Every little boy’s (and several grown men’s) dream of earning money by playing video gaming is edging nearer to reality. The recent release of HunterCoin and the in-development VoidSpace, games which reward players in digital currency rather than virtual princesses or gold stars point towards another where one’s ranking on a scoreboard could be rewarded in dollars, and sterling, euros and yen.
The story of the millionaire (virtual) real estate agent…
Digital currencies have been slowly gaining in maturity both in terms of their functionality and the financial infrastructure that enables them to be utilized as a credible option to non-virtual fiat currency. Though Bitcoin, the 1st and most well known of the crypto-currencies was created in 2009 2009 2009 there were forms of virtual currencies found in video games for more than 15 years. 1997’s Ultima Online was the initial notable attempt to incorporate a large scale virtual economy in a game. Players could collect coins by undertaking quests, battling monsters and finding treasure and spend these on armour, weapons or real estate. This was an early incarnation of a virtual currency for the reason that it existed purely within the overall game though it did mirror real life economics to the extent that the Ultima currency experienced inflation as a result of the overall game mechanics which ensured that there was a never ending supply of monsters to kill and therefore gold coins to collect.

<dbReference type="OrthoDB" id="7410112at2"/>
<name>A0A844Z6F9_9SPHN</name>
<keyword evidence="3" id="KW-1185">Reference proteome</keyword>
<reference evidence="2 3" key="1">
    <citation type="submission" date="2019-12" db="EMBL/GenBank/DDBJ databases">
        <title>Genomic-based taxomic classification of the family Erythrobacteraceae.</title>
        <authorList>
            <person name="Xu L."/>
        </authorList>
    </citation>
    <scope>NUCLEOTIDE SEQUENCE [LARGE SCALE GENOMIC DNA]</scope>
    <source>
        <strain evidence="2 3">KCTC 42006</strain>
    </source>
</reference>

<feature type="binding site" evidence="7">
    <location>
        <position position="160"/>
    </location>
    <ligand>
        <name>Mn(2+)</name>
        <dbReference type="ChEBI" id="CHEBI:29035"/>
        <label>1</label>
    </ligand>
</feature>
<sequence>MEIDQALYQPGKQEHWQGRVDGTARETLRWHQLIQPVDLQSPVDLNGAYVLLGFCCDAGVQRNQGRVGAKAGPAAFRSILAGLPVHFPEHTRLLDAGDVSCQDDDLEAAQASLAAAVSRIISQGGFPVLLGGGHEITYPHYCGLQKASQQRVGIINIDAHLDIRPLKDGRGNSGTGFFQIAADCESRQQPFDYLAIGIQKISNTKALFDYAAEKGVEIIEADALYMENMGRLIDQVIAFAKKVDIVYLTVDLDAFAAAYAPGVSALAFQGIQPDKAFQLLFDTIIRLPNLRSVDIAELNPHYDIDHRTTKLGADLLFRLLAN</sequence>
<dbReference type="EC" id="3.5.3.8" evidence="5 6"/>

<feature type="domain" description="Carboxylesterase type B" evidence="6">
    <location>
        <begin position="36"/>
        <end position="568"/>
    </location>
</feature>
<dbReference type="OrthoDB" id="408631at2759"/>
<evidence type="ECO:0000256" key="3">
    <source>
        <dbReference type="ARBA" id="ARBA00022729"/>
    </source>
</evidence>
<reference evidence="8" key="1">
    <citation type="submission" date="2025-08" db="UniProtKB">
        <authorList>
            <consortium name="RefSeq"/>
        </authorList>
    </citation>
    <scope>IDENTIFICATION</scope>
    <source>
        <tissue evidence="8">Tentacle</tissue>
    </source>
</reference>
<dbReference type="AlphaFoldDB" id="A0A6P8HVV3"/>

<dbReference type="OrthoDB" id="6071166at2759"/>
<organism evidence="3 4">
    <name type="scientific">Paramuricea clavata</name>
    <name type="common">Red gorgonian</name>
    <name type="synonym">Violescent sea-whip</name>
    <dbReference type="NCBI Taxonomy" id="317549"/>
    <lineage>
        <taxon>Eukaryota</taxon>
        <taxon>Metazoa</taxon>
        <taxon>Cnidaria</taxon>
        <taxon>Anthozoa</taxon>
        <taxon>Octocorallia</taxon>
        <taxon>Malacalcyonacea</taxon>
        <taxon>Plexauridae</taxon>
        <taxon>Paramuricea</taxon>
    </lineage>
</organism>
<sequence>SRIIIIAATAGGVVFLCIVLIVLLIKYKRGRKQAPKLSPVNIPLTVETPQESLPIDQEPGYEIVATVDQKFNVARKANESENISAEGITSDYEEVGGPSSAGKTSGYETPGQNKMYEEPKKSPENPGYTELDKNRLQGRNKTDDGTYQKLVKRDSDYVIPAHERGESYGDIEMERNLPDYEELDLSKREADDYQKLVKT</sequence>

Released in 1999, EverQuest took virtual currency gaming a step further, allowing players to trade virtual goods amongst themselves in-game and though it was prohibited by the game’s designer to also sell virtual items to one another on eBay. In a real world phenomenon which was entertainingly explored in Neal Stephenson’s 2011 novel Reamde, Chinese gamers or ‘gold farmers’ were employed to play EverQuest and other such games full-time with the aim of gaining experience points to be able to level-up their characters thereby making them better and sought after. These characters would then be in love with eBay to Western gamers who have been unwilling or unable to put in the hours to level-up their very own characters. Based on the calculated exchange rate of EverQuest’s currency due to real life trading that occurred Edward Castronova, Professor of Telecommunications at Indiana University and a specialist in virtual currencies estimated that in 2002 EverQuest was the 77th richest country on the planet, somewhere between Russia and Bulgaria and its own GDP per capita was greater than the People’s Republic of China and India.